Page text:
The terms hook and loop fastening elements as used in this specification should be understood to also mean "hook" or "loop" fastening elements. In most cases one piece, for example an article of clothing, will have attached one or more "loop" material fastening elements while the piece to be releasably engageable therewith, for example a pad, will have one or more of the opposite "hook" material fastening elements. Different selected pieces of the costume of the present invention may have "hook" elements and other pieces have "loop" elements, so long as pieces to be engaged with each other have opposite types of elements.
All of the hook and loop fastening elements utilized in the present invention are preferably permanently fixed to the body worn apparel, preferably by sewing or alternatively by means of an adhesive such as glue. The mating hook and loop fastening elements are permanently fixed to the pads using similar affixing means. The location of the hook and loop fastening elements may be varied, so long as patches of material on the pads and mating patches of material on the body worn articles are able to attach to each other. Preferably, the rear torso pad 38 does not detach from the back base plate 111, but is instead glued or otherwise permanently affixed to the base plate 111.
Using the play costume of the present invention is very easy. If the pants 91 and shirt 90 embodiment of FIG. 5 is used, first the pants 91 and the shirt 90 are put on in the usual manner. The chest plates 34 and 39 are then optionally pulled on over the wearer's head and shirt. Next, the various pads are attached by positioning them such that the pad hook and loop fastening elements contacts the mating hook and loop fastening elements located at the intended locations on the costume. Some of the pads can be replaced by one or more of the simulated weapons if desired. The wearers are now able to playfully attempt to knock one another's pads off. If the sound system is used, as the pads are contacted and/or detached, various entertaining sounds are produced.
When using the embodiment of the present invention utilizing arm and leg bands (FIGS. 11-13), each of the various bands is placed in its intended position on the individual's body. Again the chest plates are put on by pulling them over the wearer's head. As in the above described shirt and pants embodiment, the various pads are attached by means of the mating hook and loop fastening elements located at the intended positions on the costume, and one or more of the pads can be replaced by one or more of the simulated weapons if desired. The costume wearers are now able to playfully attempt to knock each others pads off. If the sound system is used, as the pads are contacted and/or detached, various entertaining sounds are produced.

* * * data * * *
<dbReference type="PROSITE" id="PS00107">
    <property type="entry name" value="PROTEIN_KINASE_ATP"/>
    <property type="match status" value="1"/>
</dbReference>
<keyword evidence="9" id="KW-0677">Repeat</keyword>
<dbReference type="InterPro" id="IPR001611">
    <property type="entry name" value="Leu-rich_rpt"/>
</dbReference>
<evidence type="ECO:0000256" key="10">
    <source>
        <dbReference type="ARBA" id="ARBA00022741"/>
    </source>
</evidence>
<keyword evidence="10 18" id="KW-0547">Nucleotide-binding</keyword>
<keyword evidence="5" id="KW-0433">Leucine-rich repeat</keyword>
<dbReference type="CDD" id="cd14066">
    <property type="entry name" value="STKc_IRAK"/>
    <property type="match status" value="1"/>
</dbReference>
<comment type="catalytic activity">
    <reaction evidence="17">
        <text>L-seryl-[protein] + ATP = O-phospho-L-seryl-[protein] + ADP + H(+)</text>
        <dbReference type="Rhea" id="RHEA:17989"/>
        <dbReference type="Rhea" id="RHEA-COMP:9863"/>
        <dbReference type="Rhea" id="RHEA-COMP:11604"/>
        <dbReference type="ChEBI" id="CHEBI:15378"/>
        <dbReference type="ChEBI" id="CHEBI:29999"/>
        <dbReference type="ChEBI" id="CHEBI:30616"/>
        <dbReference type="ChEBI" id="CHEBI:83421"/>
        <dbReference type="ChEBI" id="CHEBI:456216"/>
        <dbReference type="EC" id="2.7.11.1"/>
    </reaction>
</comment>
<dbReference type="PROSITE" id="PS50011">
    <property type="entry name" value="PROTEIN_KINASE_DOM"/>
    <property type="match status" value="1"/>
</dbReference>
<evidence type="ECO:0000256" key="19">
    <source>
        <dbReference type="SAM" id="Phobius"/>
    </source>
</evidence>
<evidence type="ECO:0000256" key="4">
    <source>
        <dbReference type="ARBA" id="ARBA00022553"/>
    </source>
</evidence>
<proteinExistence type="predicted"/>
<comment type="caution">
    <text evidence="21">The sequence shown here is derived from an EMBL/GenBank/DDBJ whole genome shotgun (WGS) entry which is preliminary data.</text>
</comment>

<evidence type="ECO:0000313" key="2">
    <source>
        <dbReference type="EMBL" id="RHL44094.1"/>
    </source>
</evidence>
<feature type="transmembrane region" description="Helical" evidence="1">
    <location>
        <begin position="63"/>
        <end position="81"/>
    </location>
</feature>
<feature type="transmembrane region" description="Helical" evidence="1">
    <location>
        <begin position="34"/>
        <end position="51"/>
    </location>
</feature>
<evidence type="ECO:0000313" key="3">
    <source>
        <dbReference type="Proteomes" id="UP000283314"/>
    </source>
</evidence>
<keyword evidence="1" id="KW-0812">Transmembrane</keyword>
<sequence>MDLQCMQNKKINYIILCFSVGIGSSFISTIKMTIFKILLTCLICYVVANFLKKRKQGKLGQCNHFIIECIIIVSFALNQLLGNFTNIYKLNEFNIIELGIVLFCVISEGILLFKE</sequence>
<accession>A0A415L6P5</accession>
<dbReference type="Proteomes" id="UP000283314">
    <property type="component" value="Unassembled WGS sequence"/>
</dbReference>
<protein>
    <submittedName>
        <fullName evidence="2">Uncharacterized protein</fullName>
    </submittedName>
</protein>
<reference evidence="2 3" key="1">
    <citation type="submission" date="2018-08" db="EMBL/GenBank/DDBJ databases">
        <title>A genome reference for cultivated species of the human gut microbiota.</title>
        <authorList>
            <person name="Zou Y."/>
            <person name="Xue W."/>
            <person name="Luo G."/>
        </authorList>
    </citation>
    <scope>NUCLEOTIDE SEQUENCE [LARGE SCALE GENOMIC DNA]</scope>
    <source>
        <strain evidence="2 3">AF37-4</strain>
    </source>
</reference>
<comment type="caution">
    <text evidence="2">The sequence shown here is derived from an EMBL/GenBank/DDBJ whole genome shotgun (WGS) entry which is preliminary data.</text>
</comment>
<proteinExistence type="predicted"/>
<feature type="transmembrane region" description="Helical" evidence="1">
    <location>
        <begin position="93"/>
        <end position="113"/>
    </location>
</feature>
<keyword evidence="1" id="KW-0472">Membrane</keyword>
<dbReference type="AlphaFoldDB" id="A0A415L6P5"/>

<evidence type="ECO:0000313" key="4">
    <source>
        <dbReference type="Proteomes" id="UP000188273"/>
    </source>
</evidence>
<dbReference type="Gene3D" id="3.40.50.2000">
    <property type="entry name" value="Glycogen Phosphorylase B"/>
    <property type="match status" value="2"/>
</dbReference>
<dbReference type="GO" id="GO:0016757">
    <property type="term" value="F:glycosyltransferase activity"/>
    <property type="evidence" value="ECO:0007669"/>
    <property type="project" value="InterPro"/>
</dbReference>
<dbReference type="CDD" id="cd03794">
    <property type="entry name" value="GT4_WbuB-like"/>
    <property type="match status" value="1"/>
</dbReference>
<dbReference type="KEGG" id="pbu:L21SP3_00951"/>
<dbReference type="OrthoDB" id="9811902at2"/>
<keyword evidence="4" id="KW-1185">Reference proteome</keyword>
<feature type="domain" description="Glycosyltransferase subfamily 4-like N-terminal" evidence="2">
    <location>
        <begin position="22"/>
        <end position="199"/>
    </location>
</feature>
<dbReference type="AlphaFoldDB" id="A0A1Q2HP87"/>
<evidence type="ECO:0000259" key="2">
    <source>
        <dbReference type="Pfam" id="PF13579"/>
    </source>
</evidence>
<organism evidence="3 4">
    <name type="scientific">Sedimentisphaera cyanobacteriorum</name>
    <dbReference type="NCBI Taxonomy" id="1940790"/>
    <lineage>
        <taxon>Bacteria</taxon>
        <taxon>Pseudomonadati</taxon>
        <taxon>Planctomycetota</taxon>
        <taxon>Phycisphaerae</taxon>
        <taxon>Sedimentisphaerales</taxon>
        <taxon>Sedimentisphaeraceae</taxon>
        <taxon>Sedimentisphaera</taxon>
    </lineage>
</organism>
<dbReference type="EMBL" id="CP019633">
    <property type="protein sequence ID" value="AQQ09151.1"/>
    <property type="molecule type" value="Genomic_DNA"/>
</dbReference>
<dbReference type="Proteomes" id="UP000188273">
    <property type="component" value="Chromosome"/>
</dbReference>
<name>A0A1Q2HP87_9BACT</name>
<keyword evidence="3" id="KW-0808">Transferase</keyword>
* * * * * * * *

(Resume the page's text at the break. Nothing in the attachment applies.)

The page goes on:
The costume of the present invention can be constructed in both human and non-human, futuristic robot simulative play versions. The costume can be constructed using readily available, easily manufactured and inexpensive materials and can be constructed such that it is comfortably worn and does not limit the wearer's freedom of movement or physical capabilities or activity.
While the above description of the present invention play costume is illustrated for wear by a child, costumes can be made in sizes for wear by others including adults and teenagers.
The costume suit can be constructed to simulate various different popular cartoon and video game characters. As explained above, the suit may also be constructed to simulate various transforming characters such as a "ROCKET MAN", a "LIZARD MAN", or a "CYBORG MAN".
The foregoing description of the preferred embodiments of the present invention has been presented to illustrate the principles of the invention and not to limit the invention to the particular embodiments illustrated. It is intended that the scope of the invention be defined by all of the embodiments encompassed within the following claims, and their equivalents.
|Cited Patent||Filing date||Publication date||Applicant||Title|
|US540045 *||Jan 12, 1895||May 28, 1895||Theatrical costume|
|US2412241 *||Jun 5, 1945||Dec 10, 1946||Edmund Abrahamson||Skating costume|
|US3060625 *||Jul 24, 1959||Oct 30, 1962||Glass||Toy|